• Chaz Ebert DePaul CHA Documentary Filmmaking

    Chicago Program Gives High School Girls Lessons in Documentary Filmmaking

    At the upcoming Cannes Film Festival, three of the projects screening in the Short Film Corner — “Birthday,” “Phenomenally Me” and “Without Dying” — will be products of the DePaul/CHA Documentary Filmmaking Program, a six-week course co-sponsored by the Chicago Housing Authority in which high school girls learn filmmaking from graduate students and faculty of [...]

  • Steven Spielberg55th Annual CAS Awards, Inside,

    Cinema Audio Society Sets 2020 Awards Show Three Weeks Earlier

    The Cinema Audio Society has moved its 2020 awards show ahead by three weeks to Jan. 25 due to the compression of the season. It will be held at the Intercontinental Los Angeles Downtown. The CAS Awards recognize sound mixing in film and television, outstanding products for production and post-production, as well as the recipient [...]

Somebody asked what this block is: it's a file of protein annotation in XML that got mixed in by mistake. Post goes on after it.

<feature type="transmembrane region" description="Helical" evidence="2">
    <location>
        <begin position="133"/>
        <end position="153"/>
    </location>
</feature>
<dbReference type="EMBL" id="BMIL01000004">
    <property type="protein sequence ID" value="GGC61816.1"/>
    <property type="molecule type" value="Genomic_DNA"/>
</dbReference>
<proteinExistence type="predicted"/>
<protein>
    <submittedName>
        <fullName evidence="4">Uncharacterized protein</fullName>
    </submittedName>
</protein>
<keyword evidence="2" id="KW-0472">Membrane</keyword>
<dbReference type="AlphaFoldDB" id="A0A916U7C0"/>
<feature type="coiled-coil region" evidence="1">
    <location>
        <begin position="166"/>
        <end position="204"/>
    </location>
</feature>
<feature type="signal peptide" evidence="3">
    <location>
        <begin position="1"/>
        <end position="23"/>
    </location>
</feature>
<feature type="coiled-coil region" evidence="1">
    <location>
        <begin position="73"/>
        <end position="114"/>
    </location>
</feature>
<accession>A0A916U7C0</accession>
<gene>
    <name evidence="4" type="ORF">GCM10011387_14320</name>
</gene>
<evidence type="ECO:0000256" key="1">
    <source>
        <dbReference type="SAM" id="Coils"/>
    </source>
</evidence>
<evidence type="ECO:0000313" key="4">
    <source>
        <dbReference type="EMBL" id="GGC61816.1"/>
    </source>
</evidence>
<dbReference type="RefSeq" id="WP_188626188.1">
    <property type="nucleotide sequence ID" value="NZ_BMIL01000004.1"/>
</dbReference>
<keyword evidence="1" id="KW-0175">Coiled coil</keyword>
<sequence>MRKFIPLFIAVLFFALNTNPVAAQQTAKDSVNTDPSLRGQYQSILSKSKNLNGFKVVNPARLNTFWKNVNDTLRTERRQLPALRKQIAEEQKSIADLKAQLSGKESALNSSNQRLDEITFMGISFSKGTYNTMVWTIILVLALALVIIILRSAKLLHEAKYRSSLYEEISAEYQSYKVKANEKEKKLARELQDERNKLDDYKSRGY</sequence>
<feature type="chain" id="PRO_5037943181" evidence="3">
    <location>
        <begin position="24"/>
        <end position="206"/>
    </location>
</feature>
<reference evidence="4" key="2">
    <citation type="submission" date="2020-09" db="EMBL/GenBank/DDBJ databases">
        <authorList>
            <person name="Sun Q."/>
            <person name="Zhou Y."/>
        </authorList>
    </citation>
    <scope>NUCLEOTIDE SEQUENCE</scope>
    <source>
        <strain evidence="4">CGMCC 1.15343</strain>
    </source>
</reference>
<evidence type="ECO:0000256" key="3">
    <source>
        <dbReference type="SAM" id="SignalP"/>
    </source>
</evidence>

• Rocketman Elton John Biopic

    'Rocketman' Production Team Took the Fantasy Route With the Elton John Biopic

    Paramount has high hopes for “Rocketman,” the Elton John biopic starring Taron Egerton as the legendary performer. Premiering at the Cannes Film Festival on May 16, the film comes on the heels of Fox’s massively successful Freddie Mercury movie “Bohemian Rhapsody” and could capitalize on audiences’ newly discovered interest in rock star stories that transport [...]

  • Burbank-based Barnstorm VFX Studio Expands to

    Barnstorm VFX, Creator of Visuals for Amazon’s ‘The Man in the High Castle’ and Other Shows, Expands to Vancouver

    Barnstorm VFX, the company behind the visual effects on Amazon Studios’ “The Man in the High Castle” (pictured above), “HBO’s Silicon Valley” and CBS’ “Strange Angel,” has opened a new facility in Vancouver, British Columbia. The move positions the boutique digital effects, design and production shop to take advantage of expanding work north of the [...]

More From Our Brands

Access exclusive content